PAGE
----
By BRYCE MARTIN
The new Bowman County Regional Airport is approaching Phase II and several million-dollar grants are helping to fund the project.
Bowman County's Airport Authority opened bids at the end of July for Phase II, which consists of the surfacing and electric work. After the bids were place and costs were figured, the authority applied for several grants and received two last month.
From its brimming energy impact grant fund, the state of North Dakota gave the airport a $1.9 million grant. The airport also received a $5.5 million federal grant.
Phase I, which began the summer of 2012, was mainly dirt work for the new airport's runway and is very near completion.
As far as Phase II work, Bowman County Airport Secretary Treasurer Bob Morland said he isn't sure when the project will begin.
"It's unlikely that they'll start this fall, so it will probably begin next year and be done by the end of next summer," Morland said.
An evaluation completed nearly a decade ago of the existing airport to the west of the city of Bowman discovered major drawbacks to the runway, which led to the process of finding a sustainable location to create a new airport from the ground up.
"Especially some of the oil field aircraft that would come in wouldn't be able to leave safely with full fuel and depart out of here," Morland said. "So we looked into adding a little bit onto the end of the existing airport to be able to accommodate that and that didn't work; it created more questions than it did answers."
Bowman County Regional Airport, classified as a general aviation airport, lost 150 feet of the northwest portion of the runway because of adjacent railroad.
"They were telling us we were going to lose another 150 feet in the future," Morland said. "So it kind of started off looking at options on what we could do to get some of that back."
The board conducted an evaluation of the airport and the study found that Bowman would need to start over in a new location.
The board soon after began examining all available options. Additional logistical problems plaguing possible modifications to the existing airport included wildlife and wetlands issues and lack of space due to the abutting railroad and highway.
The process to determine the next step was a long undertaking, Morland said.
"It took a long time, but most of it was just deciding what to do - do we expand, reorient and redo the existing and was that possible? Well, that turned out to be the least of the attractive options," he said.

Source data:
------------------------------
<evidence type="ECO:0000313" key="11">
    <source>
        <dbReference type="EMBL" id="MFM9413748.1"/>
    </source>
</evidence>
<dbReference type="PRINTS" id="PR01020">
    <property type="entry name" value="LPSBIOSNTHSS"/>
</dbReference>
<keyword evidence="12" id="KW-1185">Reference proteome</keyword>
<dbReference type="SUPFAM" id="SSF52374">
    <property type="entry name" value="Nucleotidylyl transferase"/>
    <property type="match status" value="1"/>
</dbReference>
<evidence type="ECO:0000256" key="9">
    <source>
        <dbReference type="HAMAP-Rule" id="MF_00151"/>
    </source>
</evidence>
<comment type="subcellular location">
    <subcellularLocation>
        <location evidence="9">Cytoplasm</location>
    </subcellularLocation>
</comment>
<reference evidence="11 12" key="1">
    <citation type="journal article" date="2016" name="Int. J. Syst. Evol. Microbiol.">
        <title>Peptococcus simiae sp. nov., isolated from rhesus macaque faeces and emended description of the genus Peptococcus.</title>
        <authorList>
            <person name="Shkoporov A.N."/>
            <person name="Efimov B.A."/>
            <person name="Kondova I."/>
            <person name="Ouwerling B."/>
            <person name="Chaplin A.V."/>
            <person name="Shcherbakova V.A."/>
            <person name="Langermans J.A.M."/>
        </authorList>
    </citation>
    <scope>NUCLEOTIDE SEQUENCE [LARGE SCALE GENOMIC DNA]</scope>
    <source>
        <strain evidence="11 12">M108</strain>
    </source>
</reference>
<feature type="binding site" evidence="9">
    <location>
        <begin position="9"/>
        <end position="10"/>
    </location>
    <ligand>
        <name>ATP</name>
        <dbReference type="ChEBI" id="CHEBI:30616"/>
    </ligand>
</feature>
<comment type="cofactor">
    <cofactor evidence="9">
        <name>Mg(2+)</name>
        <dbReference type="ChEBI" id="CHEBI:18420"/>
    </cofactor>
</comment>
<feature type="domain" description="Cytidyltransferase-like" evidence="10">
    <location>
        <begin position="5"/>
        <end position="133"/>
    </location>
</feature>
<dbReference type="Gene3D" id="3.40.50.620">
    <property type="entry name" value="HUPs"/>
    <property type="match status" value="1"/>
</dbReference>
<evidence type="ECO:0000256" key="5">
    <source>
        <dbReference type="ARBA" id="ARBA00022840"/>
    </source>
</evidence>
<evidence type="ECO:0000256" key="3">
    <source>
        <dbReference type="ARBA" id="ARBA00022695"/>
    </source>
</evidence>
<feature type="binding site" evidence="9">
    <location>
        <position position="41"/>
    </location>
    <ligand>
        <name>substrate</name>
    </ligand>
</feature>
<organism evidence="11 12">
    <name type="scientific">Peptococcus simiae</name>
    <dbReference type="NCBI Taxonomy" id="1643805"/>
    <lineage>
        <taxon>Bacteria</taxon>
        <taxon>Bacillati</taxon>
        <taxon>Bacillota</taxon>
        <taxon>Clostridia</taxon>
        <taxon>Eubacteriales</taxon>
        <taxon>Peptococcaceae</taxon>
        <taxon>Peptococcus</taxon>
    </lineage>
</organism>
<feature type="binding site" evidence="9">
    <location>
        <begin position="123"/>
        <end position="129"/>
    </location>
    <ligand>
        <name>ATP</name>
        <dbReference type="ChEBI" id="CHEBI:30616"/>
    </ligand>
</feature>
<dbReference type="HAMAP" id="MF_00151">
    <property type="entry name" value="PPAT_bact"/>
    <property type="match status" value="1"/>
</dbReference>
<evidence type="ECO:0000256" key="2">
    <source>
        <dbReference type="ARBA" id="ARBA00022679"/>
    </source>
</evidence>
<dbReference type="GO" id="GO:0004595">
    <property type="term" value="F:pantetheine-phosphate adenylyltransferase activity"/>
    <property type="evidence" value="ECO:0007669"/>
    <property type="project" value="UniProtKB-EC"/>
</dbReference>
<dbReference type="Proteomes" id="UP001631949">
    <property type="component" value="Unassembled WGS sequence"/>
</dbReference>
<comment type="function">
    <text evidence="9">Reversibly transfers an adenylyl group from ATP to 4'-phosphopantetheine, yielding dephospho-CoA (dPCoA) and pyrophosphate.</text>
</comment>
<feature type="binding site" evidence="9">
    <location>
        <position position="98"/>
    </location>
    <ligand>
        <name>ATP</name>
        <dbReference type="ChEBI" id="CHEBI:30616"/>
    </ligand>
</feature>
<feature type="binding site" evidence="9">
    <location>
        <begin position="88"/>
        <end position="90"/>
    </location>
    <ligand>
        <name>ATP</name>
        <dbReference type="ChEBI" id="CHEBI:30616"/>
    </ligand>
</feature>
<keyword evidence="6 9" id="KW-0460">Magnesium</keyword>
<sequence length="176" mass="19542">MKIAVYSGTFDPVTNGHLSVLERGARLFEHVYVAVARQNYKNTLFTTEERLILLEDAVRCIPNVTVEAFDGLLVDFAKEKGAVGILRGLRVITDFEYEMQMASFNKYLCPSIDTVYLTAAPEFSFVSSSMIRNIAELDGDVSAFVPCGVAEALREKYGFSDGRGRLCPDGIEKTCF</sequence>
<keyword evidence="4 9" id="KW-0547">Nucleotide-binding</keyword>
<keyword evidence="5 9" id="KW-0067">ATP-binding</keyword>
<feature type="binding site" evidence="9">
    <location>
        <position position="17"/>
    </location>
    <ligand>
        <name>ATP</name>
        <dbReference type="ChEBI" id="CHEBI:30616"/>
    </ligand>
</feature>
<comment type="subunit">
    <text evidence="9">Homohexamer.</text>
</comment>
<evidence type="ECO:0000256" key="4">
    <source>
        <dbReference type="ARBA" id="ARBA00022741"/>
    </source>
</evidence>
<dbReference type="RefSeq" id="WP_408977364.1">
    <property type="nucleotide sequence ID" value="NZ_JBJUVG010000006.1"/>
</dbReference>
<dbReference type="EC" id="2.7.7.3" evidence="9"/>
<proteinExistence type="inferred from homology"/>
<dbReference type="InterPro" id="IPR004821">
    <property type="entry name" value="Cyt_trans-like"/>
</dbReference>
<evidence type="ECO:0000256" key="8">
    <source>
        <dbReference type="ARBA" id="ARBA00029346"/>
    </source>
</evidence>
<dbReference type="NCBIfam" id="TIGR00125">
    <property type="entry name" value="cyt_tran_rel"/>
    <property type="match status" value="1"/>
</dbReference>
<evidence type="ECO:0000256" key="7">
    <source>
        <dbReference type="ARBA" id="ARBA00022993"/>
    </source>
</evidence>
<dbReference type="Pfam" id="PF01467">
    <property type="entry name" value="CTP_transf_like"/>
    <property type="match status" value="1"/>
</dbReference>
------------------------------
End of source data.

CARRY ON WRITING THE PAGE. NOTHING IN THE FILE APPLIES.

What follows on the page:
The current airport is 75 feet wide by 4,800 feet long. But there is 150 feet of unusable footage on the north end. It is usable for landing, but not ideal for takeoff, which requires more runway.
The new airport will feature a runway that is 75 feet wide by 5,700 feet long and entirely usable.
Light jets to small two-seat aircraft use the current airport, which Morland said the board hopes to improve at the new location.
The timeline for the airport's completion was dependent upon further funding, which now is somewhat eased by the new grants.
"If you'd have asked me in early spring, I would have said we hoped to have it by next summer. But right now, it's not going to happen by next summer, I know that," Morland said. "Maybe by the spring of 2015 would be my best guess right now."
Airports typically are built using airport improvement funds, which essentially are fuel taxes. The federal government pays 90 percent of the cost, the state matches 5 percent and the local community has a 5 percent match.
The dirt-work contract was let last summer and is what current passersby see being done at the site. That work began in September and crews worked late into the fall, beginning again this spring.
That part of the contract was supposed to be completed in the third week of July, but it was extended into the first week of August. In late spring, workers didn't get started as early as they wanted to and had issues from the significant rainfall.